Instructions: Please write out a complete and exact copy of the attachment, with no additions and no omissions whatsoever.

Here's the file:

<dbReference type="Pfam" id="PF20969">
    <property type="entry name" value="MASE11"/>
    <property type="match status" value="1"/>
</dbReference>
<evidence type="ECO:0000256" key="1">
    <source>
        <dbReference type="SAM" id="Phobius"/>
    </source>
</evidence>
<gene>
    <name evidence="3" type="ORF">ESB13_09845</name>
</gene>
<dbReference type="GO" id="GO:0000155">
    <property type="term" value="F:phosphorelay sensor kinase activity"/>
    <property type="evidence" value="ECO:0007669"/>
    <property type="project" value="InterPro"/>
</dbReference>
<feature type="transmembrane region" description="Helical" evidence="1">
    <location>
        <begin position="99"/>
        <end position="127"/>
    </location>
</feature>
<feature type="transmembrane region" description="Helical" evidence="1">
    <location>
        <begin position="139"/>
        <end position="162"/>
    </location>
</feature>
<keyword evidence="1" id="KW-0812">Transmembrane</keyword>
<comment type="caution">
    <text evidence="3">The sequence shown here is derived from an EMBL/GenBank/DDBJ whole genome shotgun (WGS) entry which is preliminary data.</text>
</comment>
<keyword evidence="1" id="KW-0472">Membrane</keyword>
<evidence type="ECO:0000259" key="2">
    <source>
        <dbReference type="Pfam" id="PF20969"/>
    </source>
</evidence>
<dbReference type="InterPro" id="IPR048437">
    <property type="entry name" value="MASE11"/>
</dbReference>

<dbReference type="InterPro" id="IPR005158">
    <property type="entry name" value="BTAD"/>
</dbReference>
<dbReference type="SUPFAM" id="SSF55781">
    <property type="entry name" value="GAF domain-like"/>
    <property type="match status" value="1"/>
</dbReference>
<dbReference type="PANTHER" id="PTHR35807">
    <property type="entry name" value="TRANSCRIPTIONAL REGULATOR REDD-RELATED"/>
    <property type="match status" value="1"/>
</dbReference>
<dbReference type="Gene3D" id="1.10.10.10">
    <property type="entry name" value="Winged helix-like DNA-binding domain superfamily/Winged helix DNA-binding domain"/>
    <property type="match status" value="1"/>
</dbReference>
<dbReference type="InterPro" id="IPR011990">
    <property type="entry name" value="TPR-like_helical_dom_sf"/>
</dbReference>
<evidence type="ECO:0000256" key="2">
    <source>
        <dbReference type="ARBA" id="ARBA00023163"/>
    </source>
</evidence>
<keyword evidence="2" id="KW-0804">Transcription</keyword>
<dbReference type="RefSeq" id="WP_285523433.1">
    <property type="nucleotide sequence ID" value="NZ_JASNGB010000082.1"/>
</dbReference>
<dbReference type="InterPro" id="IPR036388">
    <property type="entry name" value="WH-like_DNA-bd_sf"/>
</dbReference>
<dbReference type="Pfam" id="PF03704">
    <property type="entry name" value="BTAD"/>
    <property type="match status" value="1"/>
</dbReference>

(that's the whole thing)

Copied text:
<dbReference type="Pfam" id="PF20969">
    <property type="entry name" value="MASE11"/>
    <property type="match status" value="1"/>
</dbReference>
<evidence type="ECO:0000256" key="1">
    <source>
        <dbReference type="SAM" id="Phobius"/>
    </source>
</evidence>
<gene>
    <name evidence="3" type="ORF">ESB13_09845</name>
</gene>
<dbReference type="GO" id="GO:0000155">
    <property type="term" value="F:phosphorelay sensor kinase activity"/>
    <property type="evidence" value="ECO:0007669"/>
    <property type="project" value="InterPro"/>
</dbReference>
<feature type="transmembrane region" description="Helical" evidence="1">
    <location>
        <begin position="99"/>
        <end position="127"/>
    </location>
</feature>
<feature type="transmembrane region" description="Helical" evidence="1">
    <location>
        <begin position="139"/>
        <end position="162"/>
    </location>
</feature>
<keyword evidence="1" id="KW-0812">Transmembrane</keyword>
<comment type="caution">
    <text evidence="3">The sequence shown here is derived from an EMBL/GenBank/DDBJ whole genome shotgun (WGS) entry which is preliminary data.</text>
</comment>
<keyword evidence="1" id="KW-0472">Membrane</keyword>
<evidence type="ECO:0000259" key="2">
    <source>
        <dbReference type="Pfam" id="PF20969"/>
    </source>
</evidence>
<dbReference type="InterPro" id="IPR048437">
    <property type="entry name" value="MASE11"/>
</dbReference>

<dbReference type="InterPro" id="IPR005158">
    <property type="entry name" value="BTAD"/>
</dbReference>
<dbReference type="SUPFAM" id="SSF55781">
    <property type="entry name" value="GAF domain-like"/>
    <property type="match status" value="1"/>
</dbReference>
<dbReference type="PANTHER" id="PTHR35807">
    <property type="entry name" value="TRANSCRIPTIONAL REGULATOR REDD-RELATED"/>
    <property type="match status" value="1"/>
</dbReference>
<dbReference type="Gene3D" id="1.10.10.10">
    <property type="entry name" value="Winged helix-like DNA-binding domain superfamily/Winged helix DNA-binding domain"/>
    <property type="match status" value="1"/>
</dbReference>
<dbReference type="InterPro" id="IPR011990">
    <property type="entry name" value="TPR-like_helical_dom_sf"/>
</dbReference>
<evidence type="ECO:0000256" key="2">
    <source>
        <dbReference type="ARBA" id="ARBA00023163"/>
    </source>
</evidence>
<keyword evidence="2" id="KW-0804">Transcription</keyword>
<dbReference type="RefSeq" id="WP_285523433.1">
    <property type="nucleotide sequence ID" value="NZ_JASNGB010000082.1"/>
</dbReference>
<dbReference type="InterPro" id="IPR036388">
    <property type="entry name" value="WH-like_DNA-bd_sf"/>
</dbReference>
<dbReference type="Pfam" id="PF03704">
    <property type="entry name" value="BTAD"/>
    <property type="match status" value="1"/>
</dbReference>